Overall, California’s benefit delivery expenses accounted for 12% of total claim costs. Growth in benefit delivery expenses appears to be moderating as these costs grew 6% between 1998 and 1999 as of mid-2000 after rising 17% per year between 1995 and 1998. The lower growth rate of benefit delivery expenses was the result of slower growth in medical cost containment expenses, the study found. The study reported that benefit delivery expenses (at $1,291 per claim with more than seven days of lost time) are fairly typical among the 12 states.
Benefit Noise in Illinois
California’s numbers were very similar to trends seen in workers’ compensation costs per claim in Illinois, increasing 10% between 1998 and1999, at about the same rate that the 11% growth experienced between 1997 and 1998. Increases in medical payments per claim were cited as the strongest and most consistent factor behind the ongoing rise in overall costs per claim, up an average of 10% per year from 1997 to1999. The study noted that Illinois is one of four states among the 12 states studied that does not have a medical fee schedule to control costs.
Additionally, workers’ compensation claim costs in Illinois averaged $3,376 per claim in 2000, 30% above the median of the 12 study states. Medical payments per claim were the major cost driver – 43% above the median.
Further, Illinois had a slightly higher percentage of claims with more than seven days of lost time, 22% versus the 12 state median of 20%. PPD claims accounted for more than one-half (53%) of claims with more than seven days of lost time and 35% had lump-sum settlements.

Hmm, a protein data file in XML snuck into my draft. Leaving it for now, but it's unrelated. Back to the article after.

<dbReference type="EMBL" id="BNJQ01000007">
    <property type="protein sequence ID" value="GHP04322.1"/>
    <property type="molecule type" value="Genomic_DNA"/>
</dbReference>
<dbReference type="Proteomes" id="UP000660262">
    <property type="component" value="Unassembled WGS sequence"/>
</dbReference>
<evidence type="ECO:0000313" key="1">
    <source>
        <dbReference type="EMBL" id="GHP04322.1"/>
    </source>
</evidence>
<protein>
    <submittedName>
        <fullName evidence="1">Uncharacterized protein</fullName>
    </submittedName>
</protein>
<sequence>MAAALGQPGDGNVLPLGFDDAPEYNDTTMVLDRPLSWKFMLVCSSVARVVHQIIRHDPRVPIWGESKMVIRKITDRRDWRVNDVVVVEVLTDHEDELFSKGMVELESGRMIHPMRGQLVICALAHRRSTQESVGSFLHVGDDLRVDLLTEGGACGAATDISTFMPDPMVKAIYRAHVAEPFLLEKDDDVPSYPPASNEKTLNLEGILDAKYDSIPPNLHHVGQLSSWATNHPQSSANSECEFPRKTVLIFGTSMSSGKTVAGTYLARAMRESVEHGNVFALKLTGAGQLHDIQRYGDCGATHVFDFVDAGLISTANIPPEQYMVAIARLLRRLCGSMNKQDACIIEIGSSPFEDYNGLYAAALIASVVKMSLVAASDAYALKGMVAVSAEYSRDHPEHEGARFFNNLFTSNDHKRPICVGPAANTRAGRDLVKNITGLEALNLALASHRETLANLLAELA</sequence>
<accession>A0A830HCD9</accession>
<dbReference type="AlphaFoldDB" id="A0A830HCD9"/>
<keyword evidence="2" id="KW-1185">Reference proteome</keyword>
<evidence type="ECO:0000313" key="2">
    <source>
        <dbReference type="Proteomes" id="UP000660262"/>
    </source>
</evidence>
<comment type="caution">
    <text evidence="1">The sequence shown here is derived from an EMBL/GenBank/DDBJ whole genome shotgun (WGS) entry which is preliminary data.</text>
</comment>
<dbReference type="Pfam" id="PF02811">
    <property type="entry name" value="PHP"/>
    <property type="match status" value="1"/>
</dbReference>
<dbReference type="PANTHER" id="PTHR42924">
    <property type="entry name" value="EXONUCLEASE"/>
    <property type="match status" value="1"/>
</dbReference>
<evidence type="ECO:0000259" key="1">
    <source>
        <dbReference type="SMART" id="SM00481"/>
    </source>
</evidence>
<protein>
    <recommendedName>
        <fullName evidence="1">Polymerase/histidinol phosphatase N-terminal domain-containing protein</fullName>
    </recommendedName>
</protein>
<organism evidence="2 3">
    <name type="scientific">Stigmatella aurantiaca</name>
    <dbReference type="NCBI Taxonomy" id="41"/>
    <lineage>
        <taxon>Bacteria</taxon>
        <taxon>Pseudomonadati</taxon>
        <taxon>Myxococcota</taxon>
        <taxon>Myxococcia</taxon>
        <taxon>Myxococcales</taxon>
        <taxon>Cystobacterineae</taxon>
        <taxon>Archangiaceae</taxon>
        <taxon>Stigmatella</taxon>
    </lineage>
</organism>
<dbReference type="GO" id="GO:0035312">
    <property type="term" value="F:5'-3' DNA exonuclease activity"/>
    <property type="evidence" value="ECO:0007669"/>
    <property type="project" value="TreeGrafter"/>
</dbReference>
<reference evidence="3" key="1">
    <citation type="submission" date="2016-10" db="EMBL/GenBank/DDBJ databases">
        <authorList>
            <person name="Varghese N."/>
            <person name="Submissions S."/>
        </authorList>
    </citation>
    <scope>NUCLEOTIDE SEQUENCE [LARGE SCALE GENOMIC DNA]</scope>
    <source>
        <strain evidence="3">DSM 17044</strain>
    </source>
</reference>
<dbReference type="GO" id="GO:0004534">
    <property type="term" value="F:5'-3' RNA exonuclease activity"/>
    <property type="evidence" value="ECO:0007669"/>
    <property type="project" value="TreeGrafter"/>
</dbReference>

The study reported that medical payments per claim were a major cost driver. At an average of $2,015 per claim in 1999 of mid-2000, medical payments per claim in Illinois were 43% above the median of the 12 study states, second only to Texas. Additionally, indemnity benefits averaged $1,065 per claim for 1999 claims, 11% higher than the 12-state median.
However, the study pointed out that Illinois had lower to typical benefit delivery expenses – medical cost containment expenses, defense attorney payments, medical-legal expenses, and other litigation-related expenses – compared with the other states studied.
The study also reported that Massachusetts’ costs per claim are typical compared with other study states, reflecting the offsetting effects of medical payments per claim that are the lowest among the 12 study states ($1,039 in 2000) and the fact that Massachusetts has higher duration of disability – the highest percentage of claims with more than seven days of lost time (28%) and longer duration of temporary disability than typical of the states studied.
Running contrary to the national trends, following a very rapid increase from 1997 to 1998, growth in workers’ compensation costs per claim in Massachusetts has slowed to a more moderate rate. The study found that workers’ compensation costs per claim grew at a modest 5% rate between 1998 and 1999 as of mid-2000. By contrast, costs per claim rose 9% between 1997 and 1998.
One key component of the slowdown was seen in indemnity benefits which rose 6.5% and are a stronger contributor to this per-claim growth than medical payments, which grew just 2%. The study also found that nearly 60% of injured workers in Massachusetts were sent their first indemnity payment within 21 days of injury, the highest percentage of the 12 study states.
To purchase a copy of the report contact Jill McNamee at firstname.lastname@example.org or visit www.wcrinet.org .